He also alludes to the judicial process of punishing criminals according to the dictates of the law and points out that even the law and the judicial process sometimes have inadequacies that limit their ability to discharge justice efficiently.

He was out to get people who were beyond the reach of the law. He picked ten people, whether they were really guilty or not doesn’t matter

Inspector Maine

Inspector Maine was reporting the progress of the investigation to the commissioner. At the point of stating this, the mystery of the deaths on the island was still unsolved but the inspector was making out a pattern that connected all the victims and understood that the murderer must be some fanatic about a justice who was taking the law into his hands and killing people who were accused of a crime but not convicted by the law. And in this fanaticism, an accusation was enough reason to mete out punishment. In the fanatic’s books, being guilty or innocent of the accusation was irrelevant.

To see a wretched criminal squirming in the dock, suffering the tortures of the damned… was to me an exquisite pleasure. Mind you, I took no pleasure in seeing an innocent man there

Wargrave’s Confession

This is from the killer’s confession about what inspired him to plot the killings. It is consistent with Inspector Maine’s description of the killer as ‘ some fanatic with a bee in his bonnet about justice’. It states an unusually extreme pleasure the killer feels when he sees offenders being punished.

There were, I considered, amongst my guests, varying degrees of guilt. Those whose guilt was the lightest should, I considered, pass out first, and not suffer the prolonged mental strain and fear that the more cold-blooded offenders were to suffer

The Killer’s Confession

In this quote, the killer seeing himself as an agent of justice, was scrupulous in every detail down to the order and manner of the killings in accordance with the degree of guilt he found in the offenders. The hardened offenders’ punishment was to be prolonged to make them go through some mental torture before they face the finality of death.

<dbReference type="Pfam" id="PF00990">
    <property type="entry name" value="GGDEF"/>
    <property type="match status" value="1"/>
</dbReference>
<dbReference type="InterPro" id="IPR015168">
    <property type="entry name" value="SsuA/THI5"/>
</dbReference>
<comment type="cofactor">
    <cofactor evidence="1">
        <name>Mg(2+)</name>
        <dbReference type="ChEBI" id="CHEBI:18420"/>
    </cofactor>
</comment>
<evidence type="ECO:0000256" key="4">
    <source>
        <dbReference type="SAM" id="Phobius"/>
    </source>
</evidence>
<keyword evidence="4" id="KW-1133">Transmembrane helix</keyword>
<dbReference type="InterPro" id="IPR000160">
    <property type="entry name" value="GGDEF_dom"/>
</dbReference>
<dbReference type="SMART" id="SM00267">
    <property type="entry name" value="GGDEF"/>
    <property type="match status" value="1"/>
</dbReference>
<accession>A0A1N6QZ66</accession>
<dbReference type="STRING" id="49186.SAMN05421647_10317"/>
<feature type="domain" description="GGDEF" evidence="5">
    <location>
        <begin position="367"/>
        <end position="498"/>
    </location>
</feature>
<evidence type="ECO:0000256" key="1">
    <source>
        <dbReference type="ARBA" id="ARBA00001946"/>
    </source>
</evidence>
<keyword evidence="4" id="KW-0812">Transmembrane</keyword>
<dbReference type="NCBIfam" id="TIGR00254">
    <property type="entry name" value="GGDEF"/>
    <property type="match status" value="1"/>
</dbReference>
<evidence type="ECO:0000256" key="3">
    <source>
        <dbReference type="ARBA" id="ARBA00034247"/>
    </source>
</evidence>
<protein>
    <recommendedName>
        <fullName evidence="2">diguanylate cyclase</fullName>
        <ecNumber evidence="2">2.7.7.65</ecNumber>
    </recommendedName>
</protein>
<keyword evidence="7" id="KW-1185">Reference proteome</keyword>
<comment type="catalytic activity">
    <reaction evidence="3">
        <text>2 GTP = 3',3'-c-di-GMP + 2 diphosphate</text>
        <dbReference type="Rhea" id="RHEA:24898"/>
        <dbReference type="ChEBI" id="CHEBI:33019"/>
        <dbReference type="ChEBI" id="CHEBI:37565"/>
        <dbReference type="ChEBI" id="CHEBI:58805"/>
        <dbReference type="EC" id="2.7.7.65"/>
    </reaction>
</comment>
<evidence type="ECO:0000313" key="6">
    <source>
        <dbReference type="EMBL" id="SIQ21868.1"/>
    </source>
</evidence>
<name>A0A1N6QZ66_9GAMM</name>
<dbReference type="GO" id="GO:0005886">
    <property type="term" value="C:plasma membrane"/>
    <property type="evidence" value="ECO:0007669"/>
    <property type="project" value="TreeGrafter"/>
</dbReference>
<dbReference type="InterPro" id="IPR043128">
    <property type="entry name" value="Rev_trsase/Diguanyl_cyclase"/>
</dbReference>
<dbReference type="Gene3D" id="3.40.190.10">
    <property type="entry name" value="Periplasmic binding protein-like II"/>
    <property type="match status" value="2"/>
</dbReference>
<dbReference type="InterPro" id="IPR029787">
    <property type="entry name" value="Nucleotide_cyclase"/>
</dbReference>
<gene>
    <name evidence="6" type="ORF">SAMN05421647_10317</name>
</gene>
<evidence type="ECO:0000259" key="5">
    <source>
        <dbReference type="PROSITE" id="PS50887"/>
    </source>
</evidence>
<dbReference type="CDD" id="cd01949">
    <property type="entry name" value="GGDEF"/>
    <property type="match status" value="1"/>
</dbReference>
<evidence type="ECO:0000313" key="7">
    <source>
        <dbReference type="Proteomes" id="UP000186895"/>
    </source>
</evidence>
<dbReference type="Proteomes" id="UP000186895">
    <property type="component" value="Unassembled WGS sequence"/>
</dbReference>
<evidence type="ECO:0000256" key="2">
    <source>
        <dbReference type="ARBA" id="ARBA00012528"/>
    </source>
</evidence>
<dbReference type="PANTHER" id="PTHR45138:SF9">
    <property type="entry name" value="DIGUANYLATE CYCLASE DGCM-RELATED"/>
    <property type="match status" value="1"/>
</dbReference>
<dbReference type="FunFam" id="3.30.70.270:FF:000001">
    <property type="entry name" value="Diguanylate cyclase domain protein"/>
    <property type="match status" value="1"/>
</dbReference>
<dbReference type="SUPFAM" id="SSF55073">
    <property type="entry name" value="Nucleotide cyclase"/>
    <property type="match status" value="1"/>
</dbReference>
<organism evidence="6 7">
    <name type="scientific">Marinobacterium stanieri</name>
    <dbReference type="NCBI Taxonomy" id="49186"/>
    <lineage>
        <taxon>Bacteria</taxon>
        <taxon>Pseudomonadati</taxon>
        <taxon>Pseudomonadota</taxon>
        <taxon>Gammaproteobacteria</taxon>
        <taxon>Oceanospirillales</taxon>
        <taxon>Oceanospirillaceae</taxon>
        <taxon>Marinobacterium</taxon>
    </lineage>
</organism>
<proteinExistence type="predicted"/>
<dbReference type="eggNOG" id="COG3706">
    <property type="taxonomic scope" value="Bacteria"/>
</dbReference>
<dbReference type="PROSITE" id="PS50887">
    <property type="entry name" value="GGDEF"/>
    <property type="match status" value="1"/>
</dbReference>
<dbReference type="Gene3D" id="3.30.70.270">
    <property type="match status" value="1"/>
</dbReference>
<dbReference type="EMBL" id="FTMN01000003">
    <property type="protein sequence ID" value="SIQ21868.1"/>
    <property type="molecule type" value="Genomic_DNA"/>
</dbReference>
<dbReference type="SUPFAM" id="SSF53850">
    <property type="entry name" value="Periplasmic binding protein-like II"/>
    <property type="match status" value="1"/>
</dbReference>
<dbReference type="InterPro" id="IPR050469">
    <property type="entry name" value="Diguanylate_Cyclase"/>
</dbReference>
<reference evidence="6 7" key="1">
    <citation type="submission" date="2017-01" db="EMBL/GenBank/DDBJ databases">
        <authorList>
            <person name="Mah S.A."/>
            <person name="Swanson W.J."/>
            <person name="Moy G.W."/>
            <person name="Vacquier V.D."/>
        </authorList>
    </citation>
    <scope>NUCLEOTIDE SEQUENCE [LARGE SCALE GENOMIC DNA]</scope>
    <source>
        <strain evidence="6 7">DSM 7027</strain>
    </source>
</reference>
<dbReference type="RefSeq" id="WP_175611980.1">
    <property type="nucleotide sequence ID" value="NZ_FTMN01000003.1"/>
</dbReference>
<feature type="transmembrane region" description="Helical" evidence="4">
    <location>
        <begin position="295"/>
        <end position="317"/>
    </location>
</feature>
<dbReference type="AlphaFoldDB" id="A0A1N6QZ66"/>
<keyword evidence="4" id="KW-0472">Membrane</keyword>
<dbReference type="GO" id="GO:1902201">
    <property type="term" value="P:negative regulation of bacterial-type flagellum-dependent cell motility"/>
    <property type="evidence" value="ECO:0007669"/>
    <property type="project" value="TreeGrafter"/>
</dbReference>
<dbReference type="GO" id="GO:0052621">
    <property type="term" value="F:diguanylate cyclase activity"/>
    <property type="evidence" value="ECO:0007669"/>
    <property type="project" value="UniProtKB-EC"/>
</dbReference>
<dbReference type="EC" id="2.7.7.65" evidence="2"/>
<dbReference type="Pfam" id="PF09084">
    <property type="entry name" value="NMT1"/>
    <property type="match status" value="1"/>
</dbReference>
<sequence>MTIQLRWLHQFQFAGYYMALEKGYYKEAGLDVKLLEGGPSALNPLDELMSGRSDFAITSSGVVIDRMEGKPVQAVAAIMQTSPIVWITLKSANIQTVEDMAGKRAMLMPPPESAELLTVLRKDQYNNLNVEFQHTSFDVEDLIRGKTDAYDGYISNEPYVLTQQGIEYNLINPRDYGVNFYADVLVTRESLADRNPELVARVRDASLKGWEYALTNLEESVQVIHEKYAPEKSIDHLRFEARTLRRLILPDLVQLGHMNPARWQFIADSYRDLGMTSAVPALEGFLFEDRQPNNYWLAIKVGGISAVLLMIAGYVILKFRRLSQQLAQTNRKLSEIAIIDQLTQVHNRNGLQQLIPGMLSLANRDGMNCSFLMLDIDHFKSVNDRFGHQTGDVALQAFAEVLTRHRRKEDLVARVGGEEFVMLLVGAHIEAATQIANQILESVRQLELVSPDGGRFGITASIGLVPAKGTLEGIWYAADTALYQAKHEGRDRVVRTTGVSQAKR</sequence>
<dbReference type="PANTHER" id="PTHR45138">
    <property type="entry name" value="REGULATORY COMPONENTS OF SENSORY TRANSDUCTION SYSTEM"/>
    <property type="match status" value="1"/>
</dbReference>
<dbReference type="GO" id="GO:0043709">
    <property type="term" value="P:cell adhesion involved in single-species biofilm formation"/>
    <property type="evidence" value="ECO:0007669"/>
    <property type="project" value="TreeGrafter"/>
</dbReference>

Mr. Owen could only come to the island in one way. It is perfectly clear. Mr Owen is one of us.

This quote is from Judge Wargrave, and it is a comment on the character of Mr. Owen, whom up to this point, all the guests had assumed to be the one who extended them an invitation to come to the island and, as such their host. When the deaths begin, they begin to think that Owen is probably a murderous psychopath who is hiding somewhere on the island, biding his time to take down his next victim. But after the men had done a thorough search of the island without finding anyone, Wargrave concludes that the only other logical thing would be that this so-called Owen is already in their midst but disguised as one of them.

From this point on, this tension builds up, and the characters become progressively suspicious of one another. There is also a hint of irony in the fact that Wargrave is this disguised Mr. Owen, except that at this point in the story, the reader does not know this any more than the characters themselves.

Do they keep bees on this island? . . . It’s sane enough what I’m asking. Bees, hives, bees! . . . Six little Indian boys playing with a hive.

This one is a quotation from Vera. She utters it in a feat of hysteria shortly after Rogers is found dead outside the house. She is keenly mindful of the fact that the deaths have so far been consistently following the model in the rhyme ‘Ten Little Indians’ hanging in each of their separate bedrooms.